The support, however, gained practical contours this Thursday (11), when Haddad met with US Treasury Secretary Janet Yellen in Japan, in a meeting prior to the G7 meeting. “I brought up this problem because Argentina is a very important country in the world and, particularly, in South America. The solution for Argentina passes through the IMF. If Brazil and the US are together in this support, this can make things much easier. to Argentina,” said Haddad at the time. “She [Yellen] He was even surprised that I brought this subject up here. One of the reasons President Lula is coming to the G7 is to address this issue. For us, it is essential that this problem be solved”, continued Haddad.
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With regard to the guarantee through the Banco do Brics for the credit line between Argentina and Brazil, Lula proposed changing the statute of the body – now chaired by Dilma Rousseff –, since the bank of the Brics serves only the member countries of the bloc. Another possibility would be the inclusion of Argentina as a member of the bloc, a long-standing discussion that also includes other countries.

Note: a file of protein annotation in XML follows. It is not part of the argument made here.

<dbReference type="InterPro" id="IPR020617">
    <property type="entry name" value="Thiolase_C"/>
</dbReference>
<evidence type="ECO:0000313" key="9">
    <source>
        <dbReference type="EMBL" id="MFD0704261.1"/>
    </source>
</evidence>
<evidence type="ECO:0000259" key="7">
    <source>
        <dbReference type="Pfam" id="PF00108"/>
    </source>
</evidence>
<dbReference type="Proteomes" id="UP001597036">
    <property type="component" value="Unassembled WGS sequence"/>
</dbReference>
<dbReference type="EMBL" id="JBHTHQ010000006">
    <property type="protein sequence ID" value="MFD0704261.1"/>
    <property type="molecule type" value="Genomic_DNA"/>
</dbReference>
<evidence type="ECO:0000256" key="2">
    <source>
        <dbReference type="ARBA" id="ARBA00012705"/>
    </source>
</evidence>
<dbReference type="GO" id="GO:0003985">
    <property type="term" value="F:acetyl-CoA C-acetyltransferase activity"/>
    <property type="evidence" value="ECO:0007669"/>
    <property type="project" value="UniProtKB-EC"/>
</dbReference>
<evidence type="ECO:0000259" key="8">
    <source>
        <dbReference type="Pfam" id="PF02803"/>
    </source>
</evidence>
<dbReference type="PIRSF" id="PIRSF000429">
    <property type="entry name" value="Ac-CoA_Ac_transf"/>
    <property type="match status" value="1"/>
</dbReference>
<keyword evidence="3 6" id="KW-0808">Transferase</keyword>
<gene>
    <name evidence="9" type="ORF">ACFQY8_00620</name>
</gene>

“It is increasingly common to hear the strengthening of the Brics discussed, not just with the inclusion of Argentina, but Indonesia, Iran, Saudi Arabia,” Cordeiro points out. “There is a maturation within the leaders of the Brics to enlarge the bloc. I think that for August, on the eve of the meeting in South Africa, we will have more news in this process”, he foresees.
On the 29th of this month, Fernando Haddad was tasked with taking the proposal to the meeting of finance ministers from the Brics countries to contemplate the agreement under discussion on the credit line between Brazil and Argentina. The perspective of regional integration and recovery of commercialization between partner countries remains as a horizon in this beginning of the Brazilian government’s mandate, in dispute with the pressure of the economic sector and the hegemonic media in both countries.
“Often it is difficult to resolve the question of integration as something more solid, that is not reduced to bilateral meetings, and that is a permanent, sustained and regular work”, emphasizes Oroño. “We need more permanent and daily ties because the problems are heavy, especially in the case of Argentina. But it is also a benefit for Brazil to have a partner to accompany it in its new international role.”
Editing: Nicolau Soares